Ivo Andrić’s house, clock towers, sundial, old town, Plava Voda Spring and Šarena Džamija (colourful mosque) are the places to see in Travnik. Traditionally, the place to go for the best coffee is Lutvina Kahva (Lutvo’s coffee), but complete Travnik experience also includes a meal of famous Travnik variety of ćevapi and a quick stop in one of many small establishments by the road to get a taste of the wholesome and incredibly delicious Vlašić cheese.
Travnik will share with you countless stories of its glorious past every step of the way. Let’s just mention that it used to be the capital of the Bosnian Pashalik for 150 years, the residence of 77 viziers and a seat of two consulates.
The first references to Travnik date back to 1463 when the famous Sultan Mehmed II, best known as Mehmed the Conqueror, passed through the town on his way to Jajce. To be able to truly feel and appreciate the soul of this old town, one must visit this place, which emerged on the banks of the crystal clear Lašva river.
Old Town Fortress
It is believed that the fortress was built in the late 14th or the early 15th century for the King Tvrtko Kotromanić II, though some sources also suggest the possibility of the fortress being built for King Stjepan Dabiša. Erected above the small creek named Hendek, which remains alive during winter, but dries out during summer, this fortress is Bosnian national monument which features the architecture of medieval, Ottoman and Austro-Hungarian eras. Today, the fortress is the popular venue for many cultural and entertainment events.
Birthplace and Museum of Ivo Andrić
The museum is located in Zenjak Mahala (residential area). During its lifetime of over a hundred years, the house which perfectly exemplifies typical Bosnian architecture changed several owners. In early 1970s, after Ivo Andrić received the prestigious Nobel Prize for literature, the value of the house was recognised and the house was purchased from the owners at the time and repurposed to serve as a memorial museum. Several exhibitions featured in the museum, including the Birth Room, the Travnik Chronicles Room, the Photo Exhibition Room with the photographs from the Nobel Prize award ceremony, the library with art collection and the “listening” parlour, all depict the life and creative endeavours of Ivo Andrić. The museum continues to collect the exhibits which may be of relevance to the life and literary opus of Ivo Andrić.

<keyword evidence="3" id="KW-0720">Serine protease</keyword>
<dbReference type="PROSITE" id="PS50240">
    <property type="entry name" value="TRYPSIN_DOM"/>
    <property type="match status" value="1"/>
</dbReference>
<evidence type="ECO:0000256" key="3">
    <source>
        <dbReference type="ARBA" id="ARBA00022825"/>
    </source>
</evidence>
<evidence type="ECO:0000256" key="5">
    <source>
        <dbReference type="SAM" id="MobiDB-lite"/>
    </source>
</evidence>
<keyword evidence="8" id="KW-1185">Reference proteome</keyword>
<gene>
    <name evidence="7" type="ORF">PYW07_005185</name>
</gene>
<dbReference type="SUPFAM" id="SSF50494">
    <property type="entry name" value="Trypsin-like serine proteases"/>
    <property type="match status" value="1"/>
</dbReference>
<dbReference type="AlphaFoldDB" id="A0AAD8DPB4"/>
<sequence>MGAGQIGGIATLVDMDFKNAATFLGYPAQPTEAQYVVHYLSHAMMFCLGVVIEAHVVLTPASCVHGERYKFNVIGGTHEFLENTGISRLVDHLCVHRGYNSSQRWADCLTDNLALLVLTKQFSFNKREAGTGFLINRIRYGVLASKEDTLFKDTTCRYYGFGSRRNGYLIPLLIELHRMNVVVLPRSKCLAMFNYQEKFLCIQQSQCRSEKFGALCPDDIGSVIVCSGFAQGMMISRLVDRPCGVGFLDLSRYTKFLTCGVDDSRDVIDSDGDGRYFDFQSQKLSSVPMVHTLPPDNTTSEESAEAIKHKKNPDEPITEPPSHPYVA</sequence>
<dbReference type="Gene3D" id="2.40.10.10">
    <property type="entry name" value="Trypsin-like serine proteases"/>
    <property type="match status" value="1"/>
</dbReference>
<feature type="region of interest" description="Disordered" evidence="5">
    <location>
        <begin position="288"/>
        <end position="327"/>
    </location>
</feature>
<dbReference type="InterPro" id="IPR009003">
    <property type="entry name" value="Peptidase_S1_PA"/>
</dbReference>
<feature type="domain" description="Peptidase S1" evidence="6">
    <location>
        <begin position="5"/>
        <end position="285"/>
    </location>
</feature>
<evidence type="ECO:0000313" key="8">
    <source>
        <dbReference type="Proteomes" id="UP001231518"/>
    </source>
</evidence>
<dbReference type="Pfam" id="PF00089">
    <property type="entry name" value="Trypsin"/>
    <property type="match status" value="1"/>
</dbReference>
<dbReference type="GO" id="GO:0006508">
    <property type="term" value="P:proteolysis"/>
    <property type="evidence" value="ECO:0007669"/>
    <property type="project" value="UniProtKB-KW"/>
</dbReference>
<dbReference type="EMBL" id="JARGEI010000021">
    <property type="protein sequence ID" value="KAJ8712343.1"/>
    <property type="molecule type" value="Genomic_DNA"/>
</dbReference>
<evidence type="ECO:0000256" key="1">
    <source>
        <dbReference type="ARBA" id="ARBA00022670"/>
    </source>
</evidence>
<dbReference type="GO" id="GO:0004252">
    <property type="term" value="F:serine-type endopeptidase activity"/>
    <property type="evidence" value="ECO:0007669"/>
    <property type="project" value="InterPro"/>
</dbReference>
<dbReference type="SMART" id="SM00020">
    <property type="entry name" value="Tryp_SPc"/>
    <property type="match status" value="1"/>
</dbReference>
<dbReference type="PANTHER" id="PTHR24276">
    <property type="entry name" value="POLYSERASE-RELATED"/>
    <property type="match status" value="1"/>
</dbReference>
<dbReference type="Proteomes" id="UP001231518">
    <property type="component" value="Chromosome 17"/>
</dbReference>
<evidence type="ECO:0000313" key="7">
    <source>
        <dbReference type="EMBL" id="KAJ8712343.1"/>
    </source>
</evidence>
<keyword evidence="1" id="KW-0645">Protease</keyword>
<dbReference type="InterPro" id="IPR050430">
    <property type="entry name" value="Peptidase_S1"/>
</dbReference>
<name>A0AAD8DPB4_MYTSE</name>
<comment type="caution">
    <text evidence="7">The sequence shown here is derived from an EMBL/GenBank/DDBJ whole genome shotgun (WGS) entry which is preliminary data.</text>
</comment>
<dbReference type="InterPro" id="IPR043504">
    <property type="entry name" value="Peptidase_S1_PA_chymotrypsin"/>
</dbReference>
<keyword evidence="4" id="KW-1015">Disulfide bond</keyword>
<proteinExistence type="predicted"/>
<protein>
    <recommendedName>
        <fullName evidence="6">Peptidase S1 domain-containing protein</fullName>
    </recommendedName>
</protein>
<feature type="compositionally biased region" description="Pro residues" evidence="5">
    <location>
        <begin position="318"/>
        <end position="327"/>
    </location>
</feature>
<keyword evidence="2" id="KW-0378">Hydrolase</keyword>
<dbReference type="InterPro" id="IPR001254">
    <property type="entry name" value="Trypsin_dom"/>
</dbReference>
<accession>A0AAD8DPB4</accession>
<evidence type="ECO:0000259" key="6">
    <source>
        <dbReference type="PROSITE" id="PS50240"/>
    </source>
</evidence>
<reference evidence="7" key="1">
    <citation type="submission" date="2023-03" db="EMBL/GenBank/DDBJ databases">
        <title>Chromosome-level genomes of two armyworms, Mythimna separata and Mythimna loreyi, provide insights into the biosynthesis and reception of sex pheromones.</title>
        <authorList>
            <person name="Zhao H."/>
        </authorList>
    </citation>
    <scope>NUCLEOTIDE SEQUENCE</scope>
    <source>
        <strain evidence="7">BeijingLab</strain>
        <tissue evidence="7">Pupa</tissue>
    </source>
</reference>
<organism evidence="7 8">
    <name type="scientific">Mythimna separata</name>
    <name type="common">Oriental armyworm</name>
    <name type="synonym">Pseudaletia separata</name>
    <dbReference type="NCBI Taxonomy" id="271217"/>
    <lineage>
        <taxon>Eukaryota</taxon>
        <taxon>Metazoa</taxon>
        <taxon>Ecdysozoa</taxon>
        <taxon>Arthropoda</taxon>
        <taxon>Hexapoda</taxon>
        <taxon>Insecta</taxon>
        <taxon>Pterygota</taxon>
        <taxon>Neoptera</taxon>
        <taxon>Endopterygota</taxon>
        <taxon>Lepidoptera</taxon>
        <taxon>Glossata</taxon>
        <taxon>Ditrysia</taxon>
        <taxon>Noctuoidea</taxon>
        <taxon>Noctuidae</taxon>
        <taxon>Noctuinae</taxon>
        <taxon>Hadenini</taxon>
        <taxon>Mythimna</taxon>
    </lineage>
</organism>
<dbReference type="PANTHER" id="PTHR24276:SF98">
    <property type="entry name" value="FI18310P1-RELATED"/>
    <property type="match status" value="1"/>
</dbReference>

Plava Voda Spring
It springs from a rock and completes the setting of the most beautiful outing spot in Travnik. Incredibly relaxing and refreshing sounds it makes as it flows were the reason the entire settlement was named Šumeće, after the sound of the soft hum Plava Voda creates as it travels along its course. The most fascinating place along the course of Plava Voda is a small restaurant named Lutvina Kahva (Lutvo’s Coffee). The coffee served here earned its fame after the Austrian Archduke and the heir to the Austro-Hungarian throne, Rudolph Franz Carl Joseph stopped here to have a coffee. After what must have been a superb coffee experience, the young prince gave the owner of the café a gold ducat, as a token of appreciation. Coffee pot the famous coffee was served from and the coffee cup the prince sipped his coffee from were kept in a special display case, and the coffee was fittingly named the Rudolph’s coffee. Since the local residents referred to coffee served here as Lutvo’s coffee, the new name did not stick for very long.